To read more about psychometry check out my article: Psychometry
Sooner or later every ghost hunter encounters the fraudulent in his search for the genuine ghost or haunting. Most frequently it will be found that what has been taken to be ghost has a perfectly rational and normal explanation. Such mundane things as loose water pipers, an air lock, and ill-fitting floorboards should always be examined, and also cracks in the walls, badly-fitting doors and a dip in the roof which suggest that the house may be moving on its foundations, causing all sorts of noises and 'strange' happenings such as 'mysterious' openings and closings of doors. Nearby water is always suspect, as a high water level in a river caused by abnormal rainfall can invade old and leaking sewers causing the ground beneath to a house to become waterlogged and unstable, which can again cause noises and happenings that can easily be regarded as 'inexplicable'.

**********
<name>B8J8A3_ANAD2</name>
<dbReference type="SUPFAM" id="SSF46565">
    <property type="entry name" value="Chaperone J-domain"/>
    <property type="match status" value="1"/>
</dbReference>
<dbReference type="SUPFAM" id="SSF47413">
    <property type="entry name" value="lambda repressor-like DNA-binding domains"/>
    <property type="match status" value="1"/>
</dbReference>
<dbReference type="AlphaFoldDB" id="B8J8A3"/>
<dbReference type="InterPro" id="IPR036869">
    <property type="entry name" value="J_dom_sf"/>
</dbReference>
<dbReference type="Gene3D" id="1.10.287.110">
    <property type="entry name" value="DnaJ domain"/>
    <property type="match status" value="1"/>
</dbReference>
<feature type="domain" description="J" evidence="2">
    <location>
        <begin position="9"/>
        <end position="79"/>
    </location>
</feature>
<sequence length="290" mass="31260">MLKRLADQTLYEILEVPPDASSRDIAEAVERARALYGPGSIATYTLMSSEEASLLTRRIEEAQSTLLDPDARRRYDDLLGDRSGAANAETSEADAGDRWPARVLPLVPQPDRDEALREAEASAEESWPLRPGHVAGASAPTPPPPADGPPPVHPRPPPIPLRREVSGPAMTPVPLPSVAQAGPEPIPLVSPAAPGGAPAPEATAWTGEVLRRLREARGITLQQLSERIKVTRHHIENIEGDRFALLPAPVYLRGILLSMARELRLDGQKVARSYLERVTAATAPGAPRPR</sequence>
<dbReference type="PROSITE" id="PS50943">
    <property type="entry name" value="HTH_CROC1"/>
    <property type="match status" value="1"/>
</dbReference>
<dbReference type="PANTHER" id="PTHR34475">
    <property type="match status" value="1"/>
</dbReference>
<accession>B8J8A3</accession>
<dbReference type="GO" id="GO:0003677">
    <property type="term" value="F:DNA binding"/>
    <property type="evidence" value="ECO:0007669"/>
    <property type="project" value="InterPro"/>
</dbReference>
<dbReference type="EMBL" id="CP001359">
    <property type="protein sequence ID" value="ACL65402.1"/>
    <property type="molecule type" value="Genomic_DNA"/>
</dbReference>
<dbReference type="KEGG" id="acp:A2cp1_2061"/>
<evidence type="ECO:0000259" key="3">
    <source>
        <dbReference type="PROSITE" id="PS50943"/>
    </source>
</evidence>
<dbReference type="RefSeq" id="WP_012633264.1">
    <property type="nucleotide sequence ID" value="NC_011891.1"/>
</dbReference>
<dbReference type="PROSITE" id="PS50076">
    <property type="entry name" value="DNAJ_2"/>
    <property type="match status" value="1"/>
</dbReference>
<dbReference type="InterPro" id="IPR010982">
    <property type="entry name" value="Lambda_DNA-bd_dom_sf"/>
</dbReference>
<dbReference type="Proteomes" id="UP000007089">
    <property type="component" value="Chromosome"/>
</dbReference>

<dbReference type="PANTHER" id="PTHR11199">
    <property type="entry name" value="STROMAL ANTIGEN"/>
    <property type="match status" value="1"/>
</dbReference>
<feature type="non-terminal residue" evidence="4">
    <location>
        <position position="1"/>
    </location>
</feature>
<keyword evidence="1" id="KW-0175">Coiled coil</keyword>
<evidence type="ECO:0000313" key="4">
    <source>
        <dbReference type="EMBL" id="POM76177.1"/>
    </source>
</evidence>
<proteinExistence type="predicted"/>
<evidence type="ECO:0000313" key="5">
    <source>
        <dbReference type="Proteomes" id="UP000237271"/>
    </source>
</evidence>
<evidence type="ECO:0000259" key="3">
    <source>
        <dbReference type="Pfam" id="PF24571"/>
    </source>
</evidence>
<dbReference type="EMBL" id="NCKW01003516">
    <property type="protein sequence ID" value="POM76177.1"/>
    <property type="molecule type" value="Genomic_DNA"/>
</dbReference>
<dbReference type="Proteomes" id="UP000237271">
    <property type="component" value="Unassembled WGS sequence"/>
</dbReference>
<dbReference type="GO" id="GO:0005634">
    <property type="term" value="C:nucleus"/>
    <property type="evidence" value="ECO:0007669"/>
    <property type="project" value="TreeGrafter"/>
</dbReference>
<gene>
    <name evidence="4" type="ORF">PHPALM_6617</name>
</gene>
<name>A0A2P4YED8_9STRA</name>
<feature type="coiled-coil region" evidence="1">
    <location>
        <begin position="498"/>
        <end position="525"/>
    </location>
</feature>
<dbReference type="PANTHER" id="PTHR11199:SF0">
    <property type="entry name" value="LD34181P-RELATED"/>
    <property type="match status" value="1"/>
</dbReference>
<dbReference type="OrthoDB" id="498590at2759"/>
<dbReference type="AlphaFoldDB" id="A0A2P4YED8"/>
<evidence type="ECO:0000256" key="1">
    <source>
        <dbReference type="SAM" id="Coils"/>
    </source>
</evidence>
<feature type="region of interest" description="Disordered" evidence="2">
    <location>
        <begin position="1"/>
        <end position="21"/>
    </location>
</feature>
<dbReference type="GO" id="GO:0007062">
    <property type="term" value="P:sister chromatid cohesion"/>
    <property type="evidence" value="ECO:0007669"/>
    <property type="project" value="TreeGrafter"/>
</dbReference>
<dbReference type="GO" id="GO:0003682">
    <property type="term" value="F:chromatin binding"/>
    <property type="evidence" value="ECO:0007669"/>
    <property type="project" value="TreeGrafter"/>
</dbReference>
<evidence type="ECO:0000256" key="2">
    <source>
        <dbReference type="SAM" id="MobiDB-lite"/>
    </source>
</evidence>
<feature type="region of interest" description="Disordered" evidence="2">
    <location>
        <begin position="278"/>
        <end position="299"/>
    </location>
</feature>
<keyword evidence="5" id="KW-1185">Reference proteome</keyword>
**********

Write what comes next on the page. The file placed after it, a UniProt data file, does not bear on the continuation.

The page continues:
A lot of the work I do as a paranormal researcher I guess is exploring a lot of the above. When Underwood refers to fraud, he isn't talking about people that are obviously faking things. While this does happen, a bigger problem is actually misinterpretation. A lot of what we experience is probably not paranormal, we just don't know the explanation for it. There is a term that is referred to as Xenonormal. To a person who is experiencing a type of phenomenon, it is paranormal to them because they do not have the knowledge to be able to explain it. To another person with experience in that area, it is simply something normal. A lot of the above mentioned by Underwood is learned experience that people tend to gain while out investigating the paranormal. That is why it is important that we share our findings with one another and we are willing to listen to what others have to tell us. For example, I would never have known that when it gets windy, the Wallpaper at Black Rock House a location I attend regularly makes crackly noises and actually moves. It makes it feel like someone is standing behind you. I wouldn't know this without being there to witness and see it myself. I then tell other people about this so if they are in a similar situation, they know that the noise they are hearing is most likely not paranormal and they know what to look for. Once you can discount these 'regular' explanations, what you are left with can be just as intriguing.